Tag Archives: Chevron deference

Judge Gorsuch and Same Sex Bathrooms

While, for the most part, Judge Gorsuch reflects the views of the current conservative legal establishment (which is substantially more conservative today than it was thirty years ago), one of the areas in which he stands out is his view on the scope of regulatory authority.  Current case law is mostly bounded in the reality of current politics.  Some conservatives want courts to disrupt the way things currently operate.

Currently, Congress tends to write broad statutes establishing programs or general rules for some type of activity.  Congress then delegates responsibility for filling in the details to some department or agency.  To use health care as an example, such an approach keeps legislation relatively simple and prevents it from being bogged down in the tiny details (should there be a copay for vaccines, do policies have to cover erectile disfunction or contraceptives).  Additionally, leaving the details for the regulatory agency makes it easier to adjust to changes — as new drugs are discovered, the agency can adjust the list of covered drugs to reflect those new drugs.   The best example of this process of adjustment is in the case of pollution where the Clean Air Act and Clean Water Act both allow the EPA to regulate new pollutants upon determining that the evidence demonstrates that a previously unregulated substance is a pollutant.

Current case law supports the ability to operate in this way through three doctrines.  First is the current limited version of the non-delegation doctrine.  Back before the New Deal, the courts regularly struck down regulations on the theory that Congress had improperly delegated legislative authority to the executive branch.  Current law permits such delegation as long as the statute gives sufficient guidance to the administrative agency.  While sufficient is somewhat in the eye of the beholder, most courts only require very broad guidance. Continue Reading...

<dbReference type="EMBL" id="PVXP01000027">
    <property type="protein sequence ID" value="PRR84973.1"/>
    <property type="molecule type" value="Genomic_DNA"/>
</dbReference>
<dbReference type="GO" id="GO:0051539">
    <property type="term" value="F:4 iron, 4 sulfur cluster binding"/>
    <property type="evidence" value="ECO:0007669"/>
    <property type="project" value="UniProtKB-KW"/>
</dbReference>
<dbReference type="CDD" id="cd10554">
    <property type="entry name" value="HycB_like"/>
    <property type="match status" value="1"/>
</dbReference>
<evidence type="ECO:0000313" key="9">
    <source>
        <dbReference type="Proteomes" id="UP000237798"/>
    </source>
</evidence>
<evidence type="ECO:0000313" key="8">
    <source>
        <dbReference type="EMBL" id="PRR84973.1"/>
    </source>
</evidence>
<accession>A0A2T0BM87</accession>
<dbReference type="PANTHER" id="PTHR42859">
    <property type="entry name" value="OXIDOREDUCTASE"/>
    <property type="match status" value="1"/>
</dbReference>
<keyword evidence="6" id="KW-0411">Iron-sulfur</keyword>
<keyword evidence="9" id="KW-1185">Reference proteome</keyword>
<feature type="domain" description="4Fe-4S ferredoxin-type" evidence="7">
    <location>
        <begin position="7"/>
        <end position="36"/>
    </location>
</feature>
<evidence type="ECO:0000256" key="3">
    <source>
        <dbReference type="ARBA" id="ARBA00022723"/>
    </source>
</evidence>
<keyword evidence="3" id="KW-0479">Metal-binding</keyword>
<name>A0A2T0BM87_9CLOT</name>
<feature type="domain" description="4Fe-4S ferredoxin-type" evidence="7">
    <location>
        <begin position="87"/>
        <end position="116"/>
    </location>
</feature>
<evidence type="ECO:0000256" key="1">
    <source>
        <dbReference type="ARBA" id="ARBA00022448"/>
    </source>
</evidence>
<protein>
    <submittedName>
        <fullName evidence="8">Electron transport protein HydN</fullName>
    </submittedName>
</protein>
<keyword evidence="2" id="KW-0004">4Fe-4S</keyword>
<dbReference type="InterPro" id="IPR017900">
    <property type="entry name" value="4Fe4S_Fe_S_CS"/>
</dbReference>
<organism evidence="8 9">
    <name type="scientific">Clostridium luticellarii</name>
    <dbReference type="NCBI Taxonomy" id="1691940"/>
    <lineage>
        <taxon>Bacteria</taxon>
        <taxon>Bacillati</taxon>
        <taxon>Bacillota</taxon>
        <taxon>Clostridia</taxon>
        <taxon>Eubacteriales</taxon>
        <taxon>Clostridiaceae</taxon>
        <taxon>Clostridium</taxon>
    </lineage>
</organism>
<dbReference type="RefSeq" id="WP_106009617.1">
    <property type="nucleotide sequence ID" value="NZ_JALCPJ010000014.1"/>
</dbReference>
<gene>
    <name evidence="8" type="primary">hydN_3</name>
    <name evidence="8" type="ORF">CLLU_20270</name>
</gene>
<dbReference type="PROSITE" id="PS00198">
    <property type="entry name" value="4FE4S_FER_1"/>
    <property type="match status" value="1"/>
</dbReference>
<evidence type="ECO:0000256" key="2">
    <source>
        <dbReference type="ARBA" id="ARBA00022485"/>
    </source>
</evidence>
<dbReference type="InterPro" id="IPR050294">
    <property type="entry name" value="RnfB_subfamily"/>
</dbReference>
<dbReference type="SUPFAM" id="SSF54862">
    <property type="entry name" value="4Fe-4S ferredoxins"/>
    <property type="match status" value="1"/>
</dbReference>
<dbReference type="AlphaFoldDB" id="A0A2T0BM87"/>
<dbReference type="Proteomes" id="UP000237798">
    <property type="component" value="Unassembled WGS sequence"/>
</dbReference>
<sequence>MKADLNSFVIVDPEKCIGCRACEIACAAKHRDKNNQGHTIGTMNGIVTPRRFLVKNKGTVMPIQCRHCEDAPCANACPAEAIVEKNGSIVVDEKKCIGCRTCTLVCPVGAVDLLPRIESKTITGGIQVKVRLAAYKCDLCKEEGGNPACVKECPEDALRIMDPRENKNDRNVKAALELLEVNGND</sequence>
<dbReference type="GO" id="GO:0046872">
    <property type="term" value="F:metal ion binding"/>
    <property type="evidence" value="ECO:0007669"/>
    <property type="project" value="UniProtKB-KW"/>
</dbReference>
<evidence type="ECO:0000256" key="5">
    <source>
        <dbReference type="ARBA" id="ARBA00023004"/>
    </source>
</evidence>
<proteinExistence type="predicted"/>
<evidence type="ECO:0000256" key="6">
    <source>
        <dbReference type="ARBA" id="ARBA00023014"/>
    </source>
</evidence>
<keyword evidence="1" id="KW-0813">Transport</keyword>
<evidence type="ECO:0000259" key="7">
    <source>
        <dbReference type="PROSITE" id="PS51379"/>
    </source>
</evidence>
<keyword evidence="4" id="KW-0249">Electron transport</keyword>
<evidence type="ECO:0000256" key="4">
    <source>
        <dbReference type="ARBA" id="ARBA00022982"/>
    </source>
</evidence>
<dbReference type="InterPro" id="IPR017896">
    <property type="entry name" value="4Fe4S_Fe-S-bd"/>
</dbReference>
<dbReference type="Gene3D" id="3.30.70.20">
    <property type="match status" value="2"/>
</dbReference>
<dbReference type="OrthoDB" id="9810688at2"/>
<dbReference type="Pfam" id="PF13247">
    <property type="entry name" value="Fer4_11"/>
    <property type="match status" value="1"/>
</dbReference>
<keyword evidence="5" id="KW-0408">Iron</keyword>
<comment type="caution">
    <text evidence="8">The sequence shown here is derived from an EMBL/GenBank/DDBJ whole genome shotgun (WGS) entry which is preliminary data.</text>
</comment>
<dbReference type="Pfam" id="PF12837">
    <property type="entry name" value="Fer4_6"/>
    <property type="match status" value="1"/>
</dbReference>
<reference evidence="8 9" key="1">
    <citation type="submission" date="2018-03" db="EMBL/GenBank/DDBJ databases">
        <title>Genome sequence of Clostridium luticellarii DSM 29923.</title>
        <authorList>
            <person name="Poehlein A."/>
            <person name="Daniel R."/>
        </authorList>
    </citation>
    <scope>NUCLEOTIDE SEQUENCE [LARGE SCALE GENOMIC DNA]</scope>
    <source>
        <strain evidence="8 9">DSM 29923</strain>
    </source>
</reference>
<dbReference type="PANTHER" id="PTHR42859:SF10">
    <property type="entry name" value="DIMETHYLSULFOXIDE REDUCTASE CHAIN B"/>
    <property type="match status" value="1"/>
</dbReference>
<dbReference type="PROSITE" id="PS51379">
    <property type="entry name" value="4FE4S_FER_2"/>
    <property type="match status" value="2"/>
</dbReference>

Posted in Civil Rights, Judicial | Also tagged , , Comments Off on Judge Gorsuch and Same Sex Bathrooms

Immigration Kerflufle

We knew the policy was coming.  We should have guessed that Trump would botch it — both in terms of the actual policy and in terms of how it was implemented.  Now, we have a fustercluck of a “temporary” Arab ban policy.  There are potential legal issues involved which I will discuss below.  As a major cautionary note, I don’t do immigration law.  Despite what the U.S. Supreme Court may think, those of us who deal in ordinary criminal law don’t really get the nuances of immigration law nor all of the technical terms involved.

Before turning to the potential legal challenges, what has happened over the past five days is exactly why there are usual procedures for issuing executive orders.  While Trump would probably have still tended toward the outrageous in this policy, some of the problems might have been avoided if things had been handled better.  Instead, we have a policy statement masquerading as a policy.

Normally before an executive order is released, the White House staff has consulted with the effected agencies — here, State, Homeland Security, I.C.E., U.S.C.I.S., and T.S.A. — to get their input and make sure that everyone is on the same page at the time of implementation.  Additionally, the Office of Legal Counsel typically has gone through the order to make sure that it is legally defensible — not necessarily a winning defense, but at least no glaring fatal flaws for which there is not even a colorable defense — and clearly sets forth the policy. Continue Reading...

Posted in Civil Rights, Donald Trump, The Politics of Hate | Also tagged , , Comments Off on Immigration Kerflufle